At the same time I don't need to be a climatologist, an economist, or even all that clever to see that carbon credits have enormous potential for abuse. It's pretty obvious what with how a lot of people are greedy bastards. Naturally, the most sensible thing to do when you're a greedy bastard is to hijack other people's altruism and make yourself unassailable. Attacking carbon credits means you don't love the planet etc. This is obvious (to my mind) error, but for some reason people respond to that sort of thing.

Note that the argument I'm making here is not the same as the "I can imagine it happening so it probably has" line.  No, in political science you have these sort of corruption attractors. The point is not that I know which companies or people are going to find ways to extract rents -- legally or illegally, ethically or unethically -- from a bad policy, but that someone eventually will. Because: history. It's more an ecological argument than a mechanistic one, and it's one with significant evidence behind it (philosophically, induction sucks, but it's kind of the best thing we've got.)  On average, people are going to spot an opportunity for corruption and on average I'm going to being right. Plus, the average and the total effects are all that matter when you're discussing policy.

Speaking of which, it does not matter how short I am, I will find some way to knock you on your ass if you give me another anecdote. Anecdotes are absolutely *insert long string of profanity* useless. They help no one. They mean nothing. Don't tell me how you know someone who reacted badly to a medication. I don't want to hear how badly a tax "hike"/"reform" affected your uncle. It's not important what some professor of yours thought. Yes, they are part of the data set, but don't take them out of context. Anecdotes give the abstract a human face. That's nice, to the extent that it arouses our sympathy, and empathy, and makes us better people, but good journalists, lawyers and politicians are exquisitely, excruciatingly aware of how vulnerable the anecdote makes people to emotional manipulation. So either you're not aware of what you're doing, which is genuinely frightening, or you are, which pisses me off. So stop it.

Sure, if you have no other data, a large collection of anecdotes may help you to begin gathering evidence, and I would even go so far as to say that they might help you act in a better-than-random fashion, but if you don't have anything better than a random third-hand comment on something we should be out there collecting data, not sitting here arguing.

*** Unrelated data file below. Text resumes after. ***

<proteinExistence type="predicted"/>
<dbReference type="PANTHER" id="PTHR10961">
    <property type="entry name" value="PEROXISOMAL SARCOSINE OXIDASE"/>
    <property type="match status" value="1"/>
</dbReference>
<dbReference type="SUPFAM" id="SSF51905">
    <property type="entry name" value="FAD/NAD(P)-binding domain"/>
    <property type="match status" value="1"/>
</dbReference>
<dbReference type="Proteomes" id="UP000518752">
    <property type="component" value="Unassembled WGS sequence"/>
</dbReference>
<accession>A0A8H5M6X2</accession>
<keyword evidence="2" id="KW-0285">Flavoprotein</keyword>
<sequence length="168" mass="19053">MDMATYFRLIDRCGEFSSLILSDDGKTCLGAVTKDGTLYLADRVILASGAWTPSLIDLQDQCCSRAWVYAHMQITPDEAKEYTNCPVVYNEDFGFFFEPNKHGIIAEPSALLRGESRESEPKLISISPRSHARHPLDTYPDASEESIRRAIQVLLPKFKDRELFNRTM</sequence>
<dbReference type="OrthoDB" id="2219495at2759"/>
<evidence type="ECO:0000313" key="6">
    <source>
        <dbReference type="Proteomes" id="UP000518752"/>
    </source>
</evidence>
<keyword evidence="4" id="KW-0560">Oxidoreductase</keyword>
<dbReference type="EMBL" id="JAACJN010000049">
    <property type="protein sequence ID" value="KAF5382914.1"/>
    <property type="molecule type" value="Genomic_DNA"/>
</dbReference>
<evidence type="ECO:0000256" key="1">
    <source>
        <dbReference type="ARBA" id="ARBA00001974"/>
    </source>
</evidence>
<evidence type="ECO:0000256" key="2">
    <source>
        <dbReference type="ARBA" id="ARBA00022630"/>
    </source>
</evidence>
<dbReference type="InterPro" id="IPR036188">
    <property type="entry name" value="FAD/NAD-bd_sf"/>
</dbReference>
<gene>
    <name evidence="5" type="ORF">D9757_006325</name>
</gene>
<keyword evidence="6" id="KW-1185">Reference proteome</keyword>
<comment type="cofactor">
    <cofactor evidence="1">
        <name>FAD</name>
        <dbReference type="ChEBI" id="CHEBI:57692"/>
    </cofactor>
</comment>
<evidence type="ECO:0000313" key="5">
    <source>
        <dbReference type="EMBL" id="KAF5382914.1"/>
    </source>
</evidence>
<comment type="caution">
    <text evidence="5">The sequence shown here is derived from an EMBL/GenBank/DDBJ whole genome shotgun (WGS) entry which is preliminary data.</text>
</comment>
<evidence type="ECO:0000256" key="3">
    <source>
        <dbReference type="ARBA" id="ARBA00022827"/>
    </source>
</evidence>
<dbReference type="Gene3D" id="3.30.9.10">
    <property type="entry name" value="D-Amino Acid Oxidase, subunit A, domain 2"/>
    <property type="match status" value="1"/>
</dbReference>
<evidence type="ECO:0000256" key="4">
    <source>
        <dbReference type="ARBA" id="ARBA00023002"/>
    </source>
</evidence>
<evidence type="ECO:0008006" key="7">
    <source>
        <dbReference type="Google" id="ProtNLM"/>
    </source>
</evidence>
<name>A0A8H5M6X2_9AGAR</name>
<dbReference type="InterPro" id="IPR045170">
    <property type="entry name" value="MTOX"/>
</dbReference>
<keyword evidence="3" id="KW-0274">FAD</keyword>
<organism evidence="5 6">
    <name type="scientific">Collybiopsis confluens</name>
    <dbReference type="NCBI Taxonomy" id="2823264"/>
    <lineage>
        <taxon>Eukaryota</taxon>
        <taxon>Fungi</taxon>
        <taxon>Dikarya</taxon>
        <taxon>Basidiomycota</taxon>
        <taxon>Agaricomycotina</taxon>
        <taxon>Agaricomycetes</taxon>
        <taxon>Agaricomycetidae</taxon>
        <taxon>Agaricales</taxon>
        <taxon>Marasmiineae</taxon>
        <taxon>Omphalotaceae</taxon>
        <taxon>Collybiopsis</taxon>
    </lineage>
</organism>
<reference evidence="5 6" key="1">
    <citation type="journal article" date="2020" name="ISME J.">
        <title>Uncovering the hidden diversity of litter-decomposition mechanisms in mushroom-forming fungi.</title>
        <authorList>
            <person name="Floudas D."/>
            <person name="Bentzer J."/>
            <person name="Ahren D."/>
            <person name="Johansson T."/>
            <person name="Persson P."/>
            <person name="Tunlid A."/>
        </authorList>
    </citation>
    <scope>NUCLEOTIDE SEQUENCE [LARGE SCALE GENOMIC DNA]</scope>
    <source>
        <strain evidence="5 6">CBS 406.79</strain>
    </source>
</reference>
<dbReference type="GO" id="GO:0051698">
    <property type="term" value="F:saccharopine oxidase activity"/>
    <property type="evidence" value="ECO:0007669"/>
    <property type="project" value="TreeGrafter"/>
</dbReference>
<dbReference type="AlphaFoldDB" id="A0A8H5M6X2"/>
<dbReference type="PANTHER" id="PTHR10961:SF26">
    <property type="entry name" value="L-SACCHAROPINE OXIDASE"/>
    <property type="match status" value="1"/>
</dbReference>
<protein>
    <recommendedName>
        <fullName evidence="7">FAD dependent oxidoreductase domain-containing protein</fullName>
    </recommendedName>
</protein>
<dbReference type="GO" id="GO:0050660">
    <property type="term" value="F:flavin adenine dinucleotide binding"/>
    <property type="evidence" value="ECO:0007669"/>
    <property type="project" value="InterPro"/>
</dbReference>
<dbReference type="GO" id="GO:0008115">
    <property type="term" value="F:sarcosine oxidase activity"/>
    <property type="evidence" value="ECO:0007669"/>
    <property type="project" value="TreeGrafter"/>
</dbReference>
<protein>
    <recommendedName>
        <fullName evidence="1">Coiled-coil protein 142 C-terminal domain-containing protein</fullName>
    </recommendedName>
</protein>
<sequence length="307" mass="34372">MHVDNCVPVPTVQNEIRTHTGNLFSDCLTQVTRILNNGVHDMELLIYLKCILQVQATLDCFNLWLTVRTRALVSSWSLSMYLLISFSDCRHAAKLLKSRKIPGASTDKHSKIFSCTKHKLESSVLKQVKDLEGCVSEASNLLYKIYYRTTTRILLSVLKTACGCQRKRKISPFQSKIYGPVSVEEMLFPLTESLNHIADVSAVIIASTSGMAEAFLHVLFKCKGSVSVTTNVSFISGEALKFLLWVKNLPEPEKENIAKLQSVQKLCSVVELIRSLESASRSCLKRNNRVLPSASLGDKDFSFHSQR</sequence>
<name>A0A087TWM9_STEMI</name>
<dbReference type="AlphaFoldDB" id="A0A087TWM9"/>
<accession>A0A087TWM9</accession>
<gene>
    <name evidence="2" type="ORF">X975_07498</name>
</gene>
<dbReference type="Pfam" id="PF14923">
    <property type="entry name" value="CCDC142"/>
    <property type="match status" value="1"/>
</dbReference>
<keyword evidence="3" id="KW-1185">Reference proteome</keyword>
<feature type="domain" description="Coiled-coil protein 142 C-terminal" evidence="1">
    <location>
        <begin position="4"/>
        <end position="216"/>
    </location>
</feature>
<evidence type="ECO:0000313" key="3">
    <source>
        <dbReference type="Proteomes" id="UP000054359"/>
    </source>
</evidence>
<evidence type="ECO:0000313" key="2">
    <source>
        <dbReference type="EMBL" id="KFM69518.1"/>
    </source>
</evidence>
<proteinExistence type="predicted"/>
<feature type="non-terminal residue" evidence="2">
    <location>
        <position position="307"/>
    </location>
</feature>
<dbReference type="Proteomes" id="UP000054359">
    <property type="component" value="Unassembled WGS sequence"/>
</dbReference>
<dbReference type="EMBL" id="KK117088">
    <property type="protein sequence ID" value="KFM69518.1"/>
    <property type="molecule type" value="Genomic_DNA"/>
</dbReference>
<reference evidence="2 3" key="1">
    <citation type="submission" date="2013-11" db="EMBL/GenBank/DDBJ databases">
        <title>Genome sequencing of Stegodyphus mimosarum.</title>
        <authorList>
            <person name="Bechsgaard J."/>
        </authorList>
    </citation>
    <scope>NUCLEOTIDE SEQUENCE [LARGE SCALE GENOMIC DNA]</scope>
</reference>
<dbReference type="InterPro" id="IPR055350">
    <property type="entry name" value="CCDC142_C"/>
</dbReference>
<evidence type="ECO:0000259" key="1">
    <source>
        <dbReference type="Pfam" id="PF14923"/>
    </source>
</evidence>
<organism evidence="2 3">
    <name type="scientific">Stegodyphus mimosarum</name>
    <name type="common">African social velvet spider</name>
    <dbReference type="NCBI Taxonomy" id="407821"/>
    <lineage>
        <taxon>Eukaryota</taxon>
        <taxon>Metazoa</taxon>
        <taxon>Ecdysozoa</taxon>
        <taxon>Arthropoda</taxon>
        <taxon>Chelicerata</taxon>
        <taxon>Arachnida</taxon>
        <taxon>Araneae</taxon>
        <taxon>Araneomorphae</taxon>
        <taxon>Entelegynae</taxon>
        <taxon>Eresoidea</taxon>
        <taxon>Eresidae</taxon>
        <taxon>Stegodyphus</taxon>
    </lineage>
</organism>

For that matter, we could be doing anything more useful than arguing. But we're not going to do that either are we? Because the reason we argue is not to change things, but to feel like we're doing something, to feel like we're aware and that we care.

I don't need to prove to you that I'm a thinking adult who reads the news and took an undergraduate philosophy class. Maybe you do. Good for you. Find someone else to talk to.

Because if I actually start talking we're going to end this conversation with you thinking I'm a prejudiced idiot and me thinking that you're a unimaginative barbarian, but the good news is that it won't change anything. Because there are other people running the world, and the effect of our personal philosophies on humanity's total utility approaches zero.  I'm not talking about cabals and international conferences and whether some ballot gets counted or not. You're drifting along currents of an ocean of convention, instinct and other being's appetites. What, are you actually going to suggest that people are less conformist when it comes to important things? Have you looked at politics recently?

So while you retain the illusion of political/social/moral efficacy I recognize that the my opportunities for change are painfully limited (and while you may not sense my barely contained rage about this let me assure you this is not complacency or even resignation, merely my assessment of the available data.) While it might make your evanescent life more pleasant to feel like an considerate, ethical, effective person, your results indicate that you are just as useless as I am, but you're in denial.

There are a lot of reasons for it. One is that it's just too soul-crushing to admit that most of what most people do is entirely vapid and useless. Another is that even if you want to do something meaningful you are fighting inertia. Also entropy. And a couple of other physic-y things. My point is that if you want to bang your head against several other billion people, a few millennia of tradition and infinite ignorance go ahead. Really. I mean it, go ahead: it sometimes works.

Of course, chances are that if you're an average person with average abilities in an average place and time, you're not going to be successful. But hey, I'm not going to try to stop you, hell, I might even join you. I do feel compelled to point out though that there's almost always backlash. I believe it is possible to change the world. It's just terrifyingly, vivisect-you-and-watch-someone-eat-your-heart-while-you're-standing-there-trying-not-to-bat-an-eyelash hard. So no, I don't blame you for not doing anything. I don't blame most people.

..but if you're not going to do that, just shut up and drink your hipster beer.

Edit: I feel much, much better now.